Gulag : A History of the Soviet Camps Paperback
This landmark book uncovers for the first time in detail one of the greatest horrors of the twentieth century: the vast system of Soviet camps that were responsible for the deaths of countless millions. Gulag is the only major history in any language to draw together the mass of memoirs and writings on the Soviet camps that have been published in Russia and the West.
Using these, as well as her own original research in NKVD archives and interviews with survivors, Anne Applebaum has written a fully documented history of the camp system: from its origins under the tsars, to its colossal expansion under Stalin's reign of terror, its zenith in the late 1940s and eventual collapse in the era of glasnost.
It is a gigantic feat of investigation, synthesis and moral reckoning.
- Format: Paperback
- Pages: 624 pages, 16pp b&w illustrations
- Publisher: Penguin Books Ltd
- Publication Date: 29/04/2004
- Category: European history
- ISBN: 9780140283105
- EPUB from £8.99
Showing 1 - 4 of 4 reviews.
Review by pouleroulante
closely-typed pages detailing injustices and misery decade after decade.She, and Eddie Izzard, have wondered why Stalin/Soviet memorabilia isnt reviled the way Nazi symbols are. This book is full of horrendous detail of ideology gone mad.5 stars but not an easy read...
Review by john257hopper
I have read a fair amount of material on Stalinism and the camps, including all three volumes of Solzhenitsyn's Gulag Archipelago, but this is particularly useful in being one of the very few post-Soviet works on this subject I have read. Of neccessity very harrowing at times, it is also comprehensive in its coverage from a variety of different angles. I find some of the other comments posted here a bit baffling - she doesn't ignore WWII or the Tsarist prison system, though obviously they are not covered fully, as that is not the purpose of this book.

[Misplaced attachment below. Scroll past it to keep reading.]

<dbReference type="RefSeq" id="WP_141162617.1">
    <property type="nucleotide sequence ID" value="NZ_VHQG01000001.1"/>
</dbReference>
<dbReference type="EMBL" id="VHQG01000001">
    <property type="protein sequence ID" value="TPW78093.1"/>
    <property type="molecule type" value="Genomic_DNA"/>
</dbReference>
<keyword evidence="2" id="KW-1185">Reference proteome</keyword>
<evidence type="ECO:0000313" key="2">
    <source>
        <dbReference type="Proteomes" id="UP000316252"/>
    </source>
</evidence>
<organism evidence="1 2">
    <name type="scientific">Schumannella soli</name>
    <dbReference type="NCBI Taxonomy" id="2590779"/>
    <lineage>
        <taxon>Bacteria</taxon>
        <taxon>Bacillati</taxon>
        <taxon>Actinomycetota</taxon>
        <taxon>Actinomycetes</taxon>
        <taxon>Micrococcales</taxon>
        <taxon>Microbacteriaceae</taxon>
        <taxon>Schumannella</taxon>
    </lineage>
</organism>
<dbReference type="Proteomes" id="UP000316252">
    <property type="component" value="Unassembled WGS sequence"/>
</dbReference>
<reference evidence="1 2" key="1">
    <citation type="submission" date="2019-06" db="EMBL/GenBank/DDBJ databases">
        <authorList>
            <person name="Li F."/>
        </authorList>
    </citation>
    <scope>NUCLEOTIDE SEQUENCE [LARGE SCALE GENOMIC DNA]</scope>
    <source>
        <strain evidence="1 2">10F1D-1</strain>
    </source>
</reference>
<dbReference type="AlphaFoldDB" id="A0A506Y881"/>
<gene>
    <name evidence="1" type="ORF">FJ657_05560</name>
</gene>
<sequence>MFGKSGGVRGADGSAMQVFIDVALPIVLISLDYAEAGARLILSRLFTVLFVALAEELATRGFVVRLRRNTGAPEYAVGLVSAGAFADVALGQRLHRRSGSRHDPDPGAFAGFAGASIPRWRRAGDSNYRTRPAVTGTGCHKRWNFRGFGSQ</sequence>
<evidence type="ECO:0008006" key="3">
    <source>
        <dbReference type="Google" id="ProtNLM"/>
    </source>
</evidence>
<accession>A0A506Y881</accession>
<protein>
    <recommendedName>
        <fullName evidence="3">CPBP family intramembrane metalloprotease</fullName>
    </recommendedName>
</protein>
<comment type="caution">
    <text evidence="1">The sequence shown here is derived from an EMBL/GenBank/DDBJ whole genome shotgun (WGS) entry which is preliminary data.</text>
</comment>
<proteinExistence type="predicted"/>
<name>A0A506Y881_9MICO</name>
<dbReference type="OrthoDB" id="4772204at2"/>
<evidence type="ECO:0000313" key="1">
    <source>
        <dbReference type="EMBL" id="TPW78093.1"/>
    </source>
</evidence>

Review by ablueidol
In depth and harrowing account of the use of prison camps and their essentially political function as both a form of control and of economic development as slave labour. (although how effective this was is open to question as many of the big projects were for political status rather then economic benefit) They also reflect the dehumanising ideals that individuals were redeemed by work. One of the benefits/truths(?)of a religion that demonstrate the true spirit of God is one that respects differences, promotes dignity and can see that of God even in the like of Hitler or Stalin- condemn the sin not the sinner to use Judaic-Christian language.
Review by hmib
A powerful and important book.